Ischemic pain—examples include the chest pain of a heart attack and the leg pain of a 30 s sprint—occurs when muscle gets too little oxygen for its metabolic need. Lactic acid cannot act alone to trigger ischemic pain because the pH change is so small. Here, we show that another compound released from ischemic muscle, adenosine tri-phosphate (ATP), works together with acid by increasing the pH sensitivity of acid-sensing ion channel number 3 (ASIC3), the molecule used by sensory neurons to detect lactic acidosis. Our data argue that ATP acts by binding to P2X receptors that form a molecular complex with ASICs; the receptor on sensory neurons appears to be P2X5, an electrically quiet ion channel. Coincident detection of acid and ATP should confer sensory selectivity for ischemia over other conditions of acidosis.
  • Visual Deprivation Suppresses L5 Pyramidal Neuron Excitability by Preventing the Induction of Intrinsic Plasticity
    - Neuron (Cambridge Mass ) 68(4):750-762 (2010)
    In visual cortex monocular deprivation (MD) during a critical period (CP) reduces the ability of the deprived eye to activate cortex, but the underlying cellular plasticity mechanisms are incompletely understood. Here we show that MD reduces the intrinsic excitability of layer 5 (L5) pyramidal neurons and enhances long-term potentiation of intrinsic excitability (LTP-IE). Further, MD and LTP-IE induce reciprocal changes in Kv2.1 current, and LTP-IE reverses the effects of MD on intrinsic excitability. Taken together these data suggest that MD reduces intrinsic excitability by preventing sensory-drive induced LTP-IE. The effects of MD on excitability were correlated with the classical visual system CP, and (like the functional effects of MD) could be rapidly reversed when vision was restored. These data establish LTP-IE as a candidate mechanism mediating loss of visual responsiveness within L5, and suggest that intrinsic plasticity plays an important role in experience-! dependent refinement of visual cortical circuits.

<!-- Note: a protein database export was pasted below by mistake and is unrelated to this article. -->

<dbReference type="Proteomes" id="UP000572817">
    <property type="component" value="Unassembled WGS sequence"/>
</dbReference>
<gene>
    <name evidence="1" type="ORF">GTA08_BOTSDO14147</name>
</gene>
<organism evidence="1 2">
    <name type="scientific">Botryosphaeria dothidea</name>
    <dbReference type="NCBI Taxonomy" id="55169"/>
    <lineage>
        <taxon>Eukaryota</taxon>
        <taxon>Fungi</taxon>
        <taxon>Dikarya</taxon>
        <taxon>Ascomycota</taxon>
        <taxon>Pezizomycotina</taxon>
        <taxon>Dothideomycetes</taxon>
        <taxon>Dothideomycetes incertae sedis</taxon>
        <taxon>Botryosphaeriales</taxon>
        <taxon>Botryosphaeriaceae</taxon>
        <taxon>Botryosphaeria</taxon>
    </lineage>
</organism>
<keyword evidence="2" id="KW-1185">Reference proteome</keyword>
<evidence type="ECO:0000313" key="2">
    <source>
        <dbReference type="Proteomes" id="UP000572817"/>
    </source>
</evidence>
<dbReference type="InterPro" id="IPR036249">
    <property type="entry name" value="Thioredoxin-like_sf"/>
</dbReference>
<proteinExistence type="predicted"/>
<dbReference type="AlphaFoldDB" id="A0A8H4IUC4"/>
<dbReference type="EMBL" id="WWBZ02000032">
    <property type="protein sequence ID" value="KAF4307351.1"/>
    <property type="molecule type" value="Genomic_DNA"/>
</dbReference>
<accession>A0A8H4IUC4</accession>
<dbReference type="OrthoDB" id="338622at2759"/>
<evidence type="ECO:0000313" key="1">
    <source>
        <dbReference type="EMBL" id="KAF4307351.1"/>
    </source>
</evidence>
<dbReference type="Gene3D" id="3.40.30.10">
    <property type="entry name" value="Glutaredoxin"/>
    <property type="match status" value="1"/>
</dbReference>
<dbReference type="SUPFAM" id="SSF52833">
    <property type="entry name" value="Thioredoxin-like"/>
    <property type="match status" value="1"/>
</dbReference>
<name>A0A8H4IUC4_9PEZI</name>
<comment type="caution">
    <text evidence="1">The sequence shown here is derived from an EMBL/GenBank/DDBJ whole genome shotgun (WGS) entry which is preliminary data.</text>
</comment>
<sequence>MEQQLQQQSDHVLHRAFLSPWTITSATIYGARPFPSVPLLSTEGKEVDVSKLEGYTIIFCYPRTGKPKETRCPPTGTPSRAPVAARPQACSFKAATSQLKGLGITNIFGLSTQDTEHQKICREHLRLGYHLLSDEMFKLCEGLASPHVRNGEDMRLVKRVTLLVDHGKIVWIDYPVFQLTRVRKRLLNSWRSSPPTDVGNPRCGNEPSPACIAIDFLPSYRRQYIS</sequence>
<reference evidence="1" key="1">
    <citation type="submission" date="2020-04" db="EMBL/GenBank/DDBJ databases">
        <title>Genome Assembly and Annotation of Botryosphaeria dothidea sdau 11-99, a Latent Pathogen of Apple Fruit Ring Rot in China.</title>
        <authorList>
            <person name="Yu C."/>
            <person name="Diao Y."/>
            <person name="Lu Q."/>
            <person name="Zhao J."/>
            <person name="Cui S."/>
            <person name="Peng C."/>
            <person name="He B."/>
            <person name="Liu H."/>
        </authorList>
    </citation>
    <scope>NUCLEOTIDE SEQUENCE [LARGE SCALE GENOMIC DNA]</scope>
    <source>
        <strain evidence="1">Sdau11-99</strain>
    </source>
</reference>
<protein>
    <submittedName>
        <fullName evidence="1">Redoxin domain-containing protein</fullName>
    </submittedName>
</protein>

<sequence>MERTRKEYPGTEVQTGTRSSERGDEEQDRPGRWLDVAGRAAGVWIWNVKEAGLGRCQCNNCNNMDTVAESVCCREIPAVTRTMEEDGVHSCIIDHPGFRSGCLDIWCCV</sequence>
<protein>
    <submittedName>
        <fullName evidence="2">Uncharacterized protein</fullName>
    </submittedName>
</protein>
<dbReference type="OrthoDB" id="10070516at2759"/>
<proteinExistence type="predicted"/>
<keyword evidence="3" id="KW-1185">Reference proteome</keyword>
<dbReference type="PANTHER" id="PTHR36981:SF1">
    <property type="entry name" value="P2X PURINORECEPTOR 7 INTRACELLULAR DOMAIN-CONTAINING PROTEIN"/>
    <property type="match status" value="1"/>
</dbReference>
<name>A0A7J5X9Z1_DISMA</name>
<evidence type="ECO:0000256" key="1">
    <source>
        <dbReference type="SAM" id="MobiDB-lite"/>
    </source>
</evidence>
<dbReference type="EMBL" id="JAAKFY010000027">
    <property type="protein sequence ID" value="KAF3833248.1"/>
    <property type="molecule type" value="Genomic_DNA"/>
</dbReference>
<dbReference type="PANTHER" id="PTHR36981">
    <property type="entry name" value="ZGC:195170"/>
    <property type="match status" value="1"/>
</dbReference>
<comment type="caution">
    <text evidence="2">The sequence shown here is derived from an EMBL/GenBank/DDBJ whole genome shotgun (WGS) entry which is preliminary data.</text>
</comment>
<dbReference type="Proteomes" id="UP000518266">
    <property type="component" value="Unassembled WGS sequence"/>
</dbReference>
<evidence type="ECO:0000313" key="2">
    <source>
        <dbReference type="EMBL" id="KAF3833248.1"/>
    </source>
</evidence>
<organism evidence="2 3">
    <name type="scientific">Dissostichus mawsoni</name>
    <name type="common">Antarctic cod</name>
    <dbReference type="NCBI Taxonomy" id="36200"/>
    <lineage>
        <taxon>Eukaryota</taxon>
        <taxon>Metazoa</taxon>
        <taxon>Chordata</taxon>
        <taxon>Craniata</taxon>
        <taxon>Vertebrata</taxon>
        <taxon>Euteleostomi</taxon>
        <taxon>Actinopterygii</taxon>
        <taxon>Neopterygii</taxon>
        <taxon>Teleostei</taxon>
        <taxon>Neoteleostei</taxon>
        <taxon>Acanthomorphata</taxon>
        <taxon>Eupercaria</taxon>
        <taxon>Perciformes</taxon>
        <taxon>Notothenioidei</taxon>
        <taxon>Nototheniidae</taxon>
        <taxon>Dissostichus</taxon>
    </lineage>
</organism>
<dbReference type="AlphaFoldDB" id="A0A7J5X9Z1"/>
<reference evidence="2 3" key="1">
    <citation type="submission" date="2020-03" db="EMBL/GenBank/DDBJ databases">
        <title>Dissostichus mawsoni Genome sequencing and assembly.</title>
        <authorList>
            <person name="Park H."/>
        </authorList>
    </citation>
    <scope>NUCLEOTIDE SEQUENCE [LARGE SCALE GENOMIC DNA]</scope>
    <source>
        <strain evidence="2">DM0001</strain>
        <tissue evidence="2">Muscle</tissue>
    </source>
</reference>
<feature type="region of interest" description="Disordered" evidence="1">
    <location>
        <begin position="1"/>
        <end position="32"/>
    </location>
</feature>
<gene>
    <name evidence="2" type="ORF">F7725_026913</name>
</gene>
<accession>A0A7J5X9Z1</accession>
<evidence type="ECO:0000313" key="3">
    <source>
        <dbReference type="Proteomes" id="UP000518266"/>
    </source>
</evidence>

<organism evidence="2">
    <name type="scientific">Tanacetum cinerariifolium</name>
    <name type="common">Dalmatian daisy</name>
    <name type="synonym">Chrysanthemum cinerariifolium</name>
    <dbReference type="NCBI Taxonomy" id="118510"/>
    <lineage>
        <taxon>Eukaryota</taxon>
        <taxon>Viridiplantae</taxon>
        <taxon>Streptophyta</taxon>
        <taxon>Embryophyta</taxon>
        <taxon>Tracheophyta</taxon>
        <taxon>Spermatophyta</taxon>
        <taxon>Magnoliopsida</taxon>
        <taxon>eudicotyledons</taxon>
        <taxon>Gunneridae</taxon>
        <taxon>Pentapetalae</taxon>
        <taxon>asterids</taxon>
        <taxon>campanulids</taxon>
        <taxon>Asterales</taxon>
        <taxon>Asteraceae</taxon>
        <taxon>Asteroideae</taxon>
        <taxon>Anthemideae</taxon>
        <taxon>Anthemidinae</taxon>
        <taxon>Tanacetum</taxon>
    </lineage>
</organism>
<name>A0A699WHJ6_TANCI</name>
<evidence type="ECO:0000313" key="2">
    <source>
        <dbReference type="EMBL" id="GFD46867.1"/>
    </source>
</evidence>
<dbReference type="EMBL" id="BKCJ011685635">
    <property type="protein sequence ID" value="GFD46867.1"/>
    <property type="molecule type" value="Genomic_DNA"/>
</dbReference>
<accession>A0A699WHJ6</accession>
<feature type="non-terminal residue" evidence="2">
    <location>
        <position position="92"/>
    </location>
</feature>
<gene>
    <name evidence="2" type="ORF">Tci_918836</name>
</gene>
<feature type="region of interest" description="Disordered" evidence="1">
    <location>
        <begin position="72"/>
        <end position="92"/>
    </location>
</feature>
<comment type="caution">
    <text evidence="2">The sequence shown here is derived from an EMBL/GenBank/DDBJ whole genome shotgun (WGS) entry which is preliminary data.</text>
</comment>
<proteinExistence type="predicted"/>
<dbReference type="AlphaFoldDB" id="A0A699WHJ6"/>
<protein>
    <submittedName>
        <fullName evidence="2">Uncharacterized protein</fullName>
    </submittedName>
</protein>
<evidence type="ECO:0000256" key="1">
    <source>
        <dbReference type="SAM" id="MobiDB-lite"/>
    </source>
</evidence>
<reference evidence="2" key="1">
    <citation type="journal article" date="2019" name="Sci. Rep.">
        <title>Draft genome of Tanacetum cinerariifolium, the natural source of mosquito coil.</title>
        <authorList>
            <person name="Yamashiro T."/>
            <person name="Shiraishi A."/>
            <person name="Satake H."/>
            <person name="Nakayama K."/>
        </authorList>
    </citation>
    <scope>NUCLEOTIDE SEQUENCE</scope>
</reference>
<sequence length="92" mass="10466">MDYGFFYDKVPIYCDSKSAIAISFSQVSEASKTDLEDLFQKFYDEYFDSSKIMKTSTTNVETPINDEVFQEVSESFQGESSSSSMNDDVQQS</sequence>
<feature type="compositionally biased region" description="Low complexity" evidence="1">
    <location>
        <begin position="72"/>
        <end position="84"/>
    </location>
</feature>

• Bidirectional Plasticity Gated by Hyperpolarization Controls the Gain of Postsynaptic Firing Responses at Central Vestibular Nerve Synapses
    - Neuron (Cambridge Mass ) 68(4):763-775 (2010)
    Linking synaptic plasticity with behavioral learning requires understanding how synaptic efficacy influences postsynaptic firing in neurons whose role in behavior is understood. Here, we examine plasticity at a candidate site of motor learning: vestibular nerve synapses onto neurons that mediate reflexive movements. Pairing nerve activity with changes in postsynaptic voltage induced bidirectional synaptic plasticity in vestibular nucleus projection neurons: long-term potentiation relied on calcium-permeable AMPA receptors and postsynaptic hyperpolarization, whereas long-term depression relied on NMDA receptors and postsynaptic depolarization. Remarkably, both forms of plasticity uniformly scaled synaptic currents evoked by pulse trains, and these changes in synaptic efficacy were translated into linear increases or decreases in postsynaptic firing responses. Synapses onto local inhibitory neurons were also plastic but expressed only long-term depression. Bidirectional,! linear gain control of vestibular nerve synapses onto projection neurons provides a plausible mechanism for motor learning underlying adaptation of vestibular reflexes.